Season three of Girls ended with Hannah (Lena Dunham) learning she’s been admitted into the Creative Writing MFA at the University of Iowa. As season four begins, we fade in on—actually, this isn’t really a fade-in kind of show—we cut to Hannah’s last day in New York before she takes off for Iowa the next morning.
Maybe it’s not as abnormal as I think it is, but it at least feels unique to me, the manner in which Girls chose to end its previous season and begin its current one. Most shows, I think, would’ve made this episode its previous season’s finale. Or, another option would be to do away with the goodbye to Hannah altogether and skip ahead in time, which I more-than-half-expected the season four premiere might do, starting out with Hannah already in Iowa (especially because the episode is called “Iowa”).
Doing that, however, would’ve meant the unfortunate omission of a wealth of lovely and poignant character interactions that make for a sweetly melancholy season opener. And I think this is what’s different about Girls. Again, it would be more TV-conventional to end a season with this sort of episode; going out on a character goodbye is an appropriately sappy way to give us some catharsis and remind us of our fondness for the program so we’ll be sure to remember to watch it when it comes back the following year. Contrastingly, Girls’ season three finale was dark: Marnie (Allison Williams) homewrecked a relationship, Shoshanna (Zosia Mamet) had a tragic breakdown of sorts, Jessa (Jemima Kirke) became the assistant in an assisted suicide, and Adam (Adam Driver) and Hannah had what appeared to be a severe falling-out. And now, rather than washing all that away and starting us out with a bunch of good times, Girls prepares us for its new season by getting all bittersweet and weepy.
It’s an interesting and unique approach. That or they accidentally plotted everything out wrong and meant to do this episode last season.
At any rate, though we don’t skip over Hannah’s last day, some stuff has transpired in the interim.
Adam and Hannah are still together after all and seem, well, sort of fine. Or, well, fine to the extent that the two of them seem happy with and into each other again, but Hannah’s imminent departure is obviously going to have heavy repercussions on their relationship (something which Adam seems resolved to not address).
I’ve commented on how Girls handles relationships before, but it’s worth noting again just how good it is at this stuff. Despite their big fight at the end of last season, Adam and Hannah being together makes more sense than not. I’m so used to how television (at least comedy television) treats relationships as having these blatantly defined endings marked by one big event like a particularly bad fight or somebody catching one character kissing another. But, on Girls, people do and say awful things and then just kind of keep putting up with one another regardless.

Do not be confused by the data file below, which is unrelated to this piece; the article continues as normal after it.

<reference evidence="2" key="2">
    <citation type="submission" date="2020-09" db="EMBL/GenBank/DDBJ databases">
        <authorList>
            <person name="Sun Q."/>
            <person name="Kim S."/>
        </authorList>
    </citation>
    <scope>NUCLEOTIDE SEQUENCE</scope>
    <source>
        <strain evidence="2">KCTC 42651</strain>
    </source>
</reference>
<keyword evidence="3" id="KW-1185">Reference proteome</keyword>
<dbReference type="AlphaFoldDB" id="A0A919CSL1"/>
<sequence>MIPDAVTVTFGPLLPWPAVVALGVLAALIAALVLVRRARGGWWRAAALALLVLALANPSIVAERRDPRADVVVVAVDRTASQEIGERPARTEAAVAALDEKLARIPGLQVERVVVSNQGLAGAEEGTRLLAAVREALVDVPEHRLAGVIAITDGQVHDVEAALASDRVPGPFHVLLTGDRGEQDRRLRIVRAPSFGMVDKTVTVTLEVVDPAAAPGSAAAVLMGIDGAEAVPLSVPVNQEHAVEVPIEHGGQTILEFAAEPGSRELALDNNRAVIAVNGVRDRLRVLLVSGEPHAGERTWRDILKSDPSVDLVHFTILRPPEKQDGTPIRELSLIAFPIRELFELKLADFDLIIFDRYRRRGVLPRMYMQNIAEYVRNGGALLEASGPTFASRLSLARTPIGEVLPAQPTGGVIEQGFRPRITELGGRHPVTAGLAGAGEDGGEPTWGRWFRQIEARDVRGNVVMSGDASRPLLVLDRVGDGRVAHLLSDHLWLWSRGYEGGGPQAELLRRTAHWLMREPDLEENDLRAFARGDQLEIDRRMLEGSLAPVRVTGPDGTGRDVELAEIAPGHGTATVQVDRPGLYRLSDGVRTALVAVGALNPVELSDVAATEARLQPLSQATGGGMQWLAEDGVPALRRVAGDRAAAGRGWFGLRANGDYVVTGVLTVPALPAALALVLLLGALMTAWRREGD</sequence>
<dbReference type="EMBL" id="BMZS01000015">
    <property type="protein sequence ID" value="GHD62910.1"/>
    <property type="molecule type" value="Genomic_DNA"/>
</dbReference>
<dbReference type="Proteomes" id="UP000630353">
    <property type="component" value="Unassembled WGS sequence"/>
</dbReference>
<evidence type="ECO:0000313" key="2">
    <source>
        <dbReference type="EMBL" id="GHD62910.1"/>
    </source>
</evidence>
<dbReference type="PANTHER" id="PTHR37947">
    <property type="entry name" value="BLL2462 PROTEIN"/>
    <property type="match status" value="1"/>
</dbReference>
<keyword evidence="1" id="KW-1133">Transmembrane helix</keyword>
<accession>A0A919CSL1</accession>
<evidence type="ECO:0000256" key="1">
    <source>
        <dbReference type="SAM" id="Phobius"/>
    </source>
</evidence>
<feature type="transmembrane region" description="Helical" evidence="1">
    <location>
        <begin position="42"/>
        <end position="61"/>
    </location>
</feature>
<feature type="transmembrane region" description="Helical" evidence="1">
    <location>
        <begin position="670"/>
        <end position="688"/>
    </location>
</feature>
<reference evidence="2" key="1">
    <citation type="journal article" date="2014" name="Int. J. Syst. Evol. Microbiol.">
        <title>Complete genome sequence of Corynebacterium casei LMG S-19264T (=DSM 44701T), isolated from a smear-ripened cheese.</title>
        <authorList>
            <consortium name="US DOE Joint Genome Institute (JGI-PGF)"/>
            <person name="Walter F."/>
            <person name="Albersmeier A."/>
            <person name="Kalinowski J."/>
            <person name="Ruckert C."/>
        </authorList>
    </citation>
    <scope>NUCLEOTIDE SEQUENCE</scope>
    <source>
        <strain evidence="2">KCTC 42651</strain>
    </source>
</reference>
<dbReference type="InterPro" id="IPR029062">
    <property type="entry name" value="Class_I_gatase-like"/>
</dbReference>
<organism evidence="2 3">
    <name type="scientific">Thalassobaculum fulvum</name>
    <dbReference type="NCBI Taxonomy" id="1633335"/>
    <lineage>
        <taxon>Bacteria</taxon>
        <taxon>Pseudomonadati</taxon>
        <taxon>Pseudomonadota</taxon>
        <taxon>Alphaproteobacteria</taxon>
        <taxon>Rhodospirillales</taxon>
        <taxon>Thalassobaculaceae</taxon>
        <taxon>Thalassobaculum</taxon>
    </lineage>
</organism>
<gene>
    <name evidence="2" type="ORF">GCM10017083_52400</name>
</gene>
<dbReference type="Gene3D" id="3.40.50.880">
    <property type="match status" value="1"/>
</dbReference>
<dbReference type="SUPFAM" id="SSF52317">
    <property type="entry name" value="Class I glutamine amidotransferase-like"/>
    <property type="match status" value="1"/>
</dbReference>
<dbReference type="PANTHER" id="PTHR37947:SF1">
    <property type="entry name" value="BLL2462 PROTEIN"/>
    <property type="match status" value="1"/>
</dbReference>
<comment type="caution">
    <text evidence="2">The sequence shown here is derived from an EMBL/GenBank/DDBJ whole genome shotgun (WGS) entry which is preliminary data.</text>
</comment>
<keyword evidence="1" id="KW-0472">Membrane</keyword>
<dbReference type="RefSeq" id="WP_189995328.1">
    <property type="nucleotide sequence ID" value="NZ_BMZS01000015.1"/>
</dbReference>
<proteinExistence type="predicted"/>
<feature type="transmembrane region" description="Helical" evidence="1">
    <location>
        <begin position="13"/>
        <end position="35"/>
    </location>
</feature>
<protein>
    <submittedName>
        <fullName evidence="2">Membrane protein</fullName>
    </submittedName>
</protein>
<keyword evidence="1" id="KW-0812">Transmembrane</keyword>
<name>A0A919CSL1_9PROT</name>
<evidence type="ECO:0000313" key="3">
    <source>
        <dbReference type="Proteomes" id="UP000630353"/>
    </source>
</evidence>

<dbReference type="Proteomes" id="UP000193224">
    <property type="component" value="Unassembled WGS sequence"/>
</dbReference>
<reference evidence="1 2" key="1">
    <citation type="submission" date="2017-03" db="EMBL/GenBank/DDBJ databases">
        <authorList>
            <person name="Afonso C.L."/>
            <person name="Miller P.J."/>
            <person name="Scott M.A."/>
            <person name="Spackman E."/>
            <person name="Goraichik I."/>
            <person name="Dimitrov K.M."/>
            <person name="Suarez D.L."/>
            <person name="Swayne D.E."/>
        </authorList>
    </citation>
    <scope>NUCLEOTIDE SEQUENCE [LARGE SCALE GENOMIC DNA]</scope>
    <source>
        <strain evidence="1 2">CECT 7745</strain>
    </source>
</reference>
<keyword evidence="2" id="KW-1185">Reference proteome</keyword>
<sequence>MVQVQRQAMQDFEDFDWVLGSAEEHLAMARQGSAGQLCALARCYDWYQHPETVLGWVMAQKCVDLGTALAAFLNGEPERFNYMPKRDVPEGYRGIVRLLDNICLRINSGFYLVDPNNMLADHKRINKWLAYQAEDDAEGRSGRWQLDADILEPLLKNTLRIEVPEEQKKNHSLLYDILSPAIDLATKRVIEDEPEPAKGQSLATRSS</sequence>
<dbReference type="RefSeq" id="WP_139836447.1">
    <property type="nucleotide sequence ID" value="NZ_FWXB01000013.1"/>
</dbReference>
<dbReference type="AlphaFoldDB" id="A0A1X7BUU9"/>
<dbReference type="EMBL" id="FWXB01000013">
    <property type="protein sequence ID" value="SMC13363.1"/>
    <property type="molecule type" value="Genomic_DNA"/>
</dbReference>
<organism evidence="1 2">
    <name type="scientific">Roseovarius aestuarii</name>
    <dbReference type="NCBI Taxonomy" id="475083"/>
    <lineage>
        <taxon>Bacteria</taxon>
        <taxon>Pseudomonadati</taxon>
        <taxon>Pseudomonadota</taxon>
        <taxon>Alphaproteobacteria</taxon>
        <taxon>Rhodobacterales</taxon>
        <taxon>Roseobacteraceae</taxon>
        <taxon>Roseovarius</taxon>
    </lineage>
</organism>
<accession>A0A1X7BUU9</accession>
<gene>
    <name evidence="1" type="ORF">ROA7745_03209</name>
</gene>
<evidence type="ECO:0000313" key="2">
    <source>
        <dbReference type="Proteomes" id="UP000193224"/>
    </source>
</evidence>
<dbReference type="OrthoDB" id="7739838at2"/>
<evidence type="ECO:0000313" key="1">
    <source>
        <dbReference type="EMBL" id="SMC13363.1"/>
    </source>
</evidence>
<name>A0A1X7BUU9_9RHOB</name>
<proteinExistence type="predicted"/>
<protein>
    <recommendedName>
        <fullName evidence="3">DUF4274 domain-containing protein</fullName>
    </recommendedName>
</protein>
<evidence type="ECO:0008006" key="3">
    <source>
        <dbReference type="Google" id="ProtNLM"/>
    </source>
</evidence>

Relationships on Girls are certainly affected by everyone being shitty to one another, but they are rarely outright destroyed. For example, after Marnie slept with Elijah (Andrew Rannells), Hannah and Marnie largely avoided each other for season two (and quite a bit of three as well), only passively-aggressively interacting from time to time. Elijah actually did get a blatant ejection from the show during season two, as Hannah kicked him out of their shared apartment, but then he just sort of lazily drifted back into Hannah’s life by happenstance midway through the following season. Hell, at one point Hannah was actually frightened of Adam, thinking he might be a violent, stalker type and then they proceeded to maintain a relationship for a whole season.
And this is actually a very authentic depiction of relationships on the whole. There are so few times in life that one’s connection with another person has an evident, finite point. People actually, for whatever reason, have a much higher threshold for each other than a lot of fiction would have you believe. I knew a guy in college who threatened to kill me through email and then ended up being one of my housemates the following year (yes, really)!
Also interesting here is that we learn Adam got an acting gig being one of those people in a shitty advertisement for depression meds (though there are worse meds to be in ads for). He does, of course, hate that he did the ad, but he still did it (and even shaved his beard for it). This Adam is a far cry from the freakish, anarchic guy of the first season who would storm out of an audition if he didn’t like the director and spent much of his time in his creepy apartment doing shirtless woodworking. The path of Adam’s character continues to be one of the show’s most interesting ones to follow. It’s amazing he started out kind of a mental case but has now revealed himself as normal enough to be a sellout.